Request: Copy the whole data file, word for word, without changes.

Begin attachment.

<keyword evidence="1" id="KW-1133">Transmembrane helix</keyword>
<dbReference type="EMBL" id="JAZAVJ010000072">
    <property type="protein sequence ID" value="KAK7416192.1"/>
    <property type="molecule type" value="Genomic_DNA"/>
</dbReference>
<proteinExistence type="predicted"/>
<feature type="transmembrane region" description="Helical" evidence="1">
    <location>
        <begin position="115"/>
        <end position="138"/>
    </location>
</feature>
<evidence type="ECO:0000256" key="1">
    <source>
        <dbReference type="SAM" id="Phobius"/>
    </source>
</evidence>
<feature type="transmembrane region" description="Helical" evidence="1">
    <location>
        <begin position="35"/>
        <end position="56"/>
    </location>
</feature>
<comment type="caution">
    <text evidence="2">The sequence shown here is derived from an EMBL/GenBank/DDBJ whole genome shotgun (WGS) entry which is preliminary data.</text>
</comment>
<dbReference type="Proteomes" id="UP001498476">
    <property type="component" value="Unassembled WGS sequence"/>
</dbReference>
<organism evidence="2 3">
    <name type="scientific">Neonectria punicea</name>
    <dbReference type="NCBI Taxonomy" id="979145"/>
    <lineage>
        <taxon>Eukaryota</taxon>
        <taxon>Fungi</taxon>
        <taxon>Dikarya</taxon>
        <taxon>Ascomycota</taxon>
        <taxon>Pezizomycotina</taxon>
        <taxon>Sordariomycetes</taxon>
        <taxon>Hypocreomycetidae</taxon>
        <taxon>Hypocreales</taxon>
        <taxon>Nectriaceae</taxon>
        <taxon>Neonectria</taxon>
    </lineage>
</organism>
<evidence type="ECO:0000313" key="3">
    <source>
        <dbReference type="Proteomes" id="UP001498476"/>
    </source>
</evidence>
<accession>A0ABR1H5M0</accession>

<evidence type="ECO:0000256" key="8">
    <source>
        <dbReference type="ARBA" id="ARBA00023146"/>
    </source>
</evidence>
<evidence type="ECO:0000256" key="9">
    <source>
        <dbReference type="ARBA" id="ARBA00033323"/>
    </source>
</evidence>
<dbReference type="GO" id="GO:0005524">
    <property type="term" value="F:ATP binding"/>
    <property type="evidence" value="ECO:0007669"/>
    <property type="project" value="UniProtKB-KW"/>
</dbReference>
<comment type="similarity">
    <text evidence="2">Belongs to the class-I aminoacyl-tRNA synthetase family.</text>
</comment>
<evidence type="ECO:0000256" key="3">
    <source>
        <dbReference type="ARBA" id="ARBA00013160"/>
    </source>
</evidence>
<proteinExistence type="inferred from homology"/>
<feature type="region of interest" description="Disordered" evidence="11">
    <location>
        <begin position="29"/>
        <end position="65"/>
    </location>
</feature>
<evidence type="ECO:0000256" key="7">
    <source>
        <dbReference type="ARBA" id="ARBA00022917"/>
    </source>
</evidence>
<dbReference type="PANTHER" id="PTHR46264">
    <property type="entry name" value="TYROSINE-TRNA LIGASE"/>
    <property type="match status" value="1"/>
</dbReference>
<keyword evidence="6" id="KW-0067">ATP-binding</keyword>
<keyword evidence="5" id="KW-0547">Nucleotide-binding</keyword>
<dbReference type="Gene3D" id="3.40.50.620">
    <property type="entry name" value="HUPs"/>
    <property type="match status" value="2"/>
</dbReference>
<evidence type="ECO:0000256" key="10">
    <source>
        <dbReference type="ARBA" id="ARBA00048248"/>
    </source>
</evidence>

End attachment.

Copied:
<keyword evidence="1" id="KW-1133">Transmembrane helix</keyword>
<dbReference type="EMBL" id="JAZAVJ010000072">
    <property type="protein sequence ID" value="KAK7416192.1"/>
    <property type="molecule type" value="Genomic_DNA"/>
</dbReference>
<proteinExistence type="predicted"/>
<feature type="transmembrane region" description="Helical" evidence="1">
    <location>
        <begin position="115"/>
        <end position="138"/>
    </location>
</feature>
<evidence type="ECO:0000256" key="1">
    <source>
        <dbReference type="SAM" id="Phobius"/>
    </source>
</evidence>
<feature type="transmembrane region" description="Helical" evidence="1">
    <location>
        <begin position="35"/>
        <end position="56"/>
    </location>
</feature>
<comment type="caution">
    <text evidence="2">The sequence shown here is derived from an EMBL/GenBank/DDBJ whole genome shotgun (WGS) entry which is preliminary data.</text>
</comment>
<dbReference type="Proteomes" id="UP001498476">
    <property type="component" value="Unassembled WGS sequence"/>
</dbReference>
<organism evidence="2 3">
    <name type="scientific">Neonectria punicea</name>
    <dbReference type="NCBI Taxonomy" id="979145"/>
    <lineage>
        <taxon>Eukaryota</taxon>
        <taxon>Fungi</taxon>
        <taxon>Dikarya</taxon>
        <taxon>Ascomycota</taxon>
        <taxon>Pezizomycotina</taxon>
        <taxon>Sordariomycetes</taxon>
        <taxon>Hypocreomycetidae</taxon>
        <taxon>Hypocreales</taxon>
        <taxon>Nectriaceae</taxon>
        <taxon>Neonectria</taxon>
    </lineage>
</organism>
<evidence type="ECO:0000313" key="3">
    <source>
        <dbReference type="Proteomes" id="UP001498476"/>
    </source>
</evidence>
<accession>A0ABR1H5M0</accession>

<evidence type="ECO:0000256" key="8">
    <source>
        <dbReference type="ARBA" id="ARBA00023146"/>
    </source>
</evidence>
<evidence type="ECO:0000256" key="9">
    <source>
        <dbReference type="ARBA" id="ARBA00033323"/>
    </source>
</evidence>
<dbReference type="GO" id="GO:0005524">
    <property type="term" value="F:ATP binding"/>
    <property type="evidence" value="ECO:0007669"/>
    <property type="project" value="UniProtKB-KW"/>
</dbReference>
<comment type="similarity">
    <text evidence="2">Belongs to the class-I aminoacyl-tRNA synthetase family.</text>
</comment>
<evidence type="ECO:0000256" key="3">
    <source>
        <dbReference type="ARBA" id="ARBA00013160"/>
    </source>
</evidence>
<proteinExistence type="inferred from homology"/>
<feature type="region of interest" description="Disordered" evidence="11">
    <location>
        <begin position="29"/>
        <end position="65"/>
    </location>
</feature>
<evidence type="ECO:0000256" key="7">
    <source>
        <dbReference type="ARBA" id="ARBA00022917"/>
    </source>
</evidence>
<dbReference type="PANTHER" id="PTHR46264">
    <property type="entry name" value="TYROSINE-TRNA LIGASE"/>
    <property type="match status" value="1"/>
</dbReference>
<keyword evidence="6" id="KW-0067">ATP-binding</keyword>
<keyword evidence="5" id="KW-0547">Nucleotide-binding</keyword>
<dbReference type="Gene3D" id="3.40.50.620">
    <property type="entry name" value="HUPs"/>
    <property type="match status" value="2"/>
</dbReference>
<evidence type="ECO:0000256" key="10">
    <source>
        <dbReference type="ARBA" id="ARBA00048248"/>
    </source>
</evidence>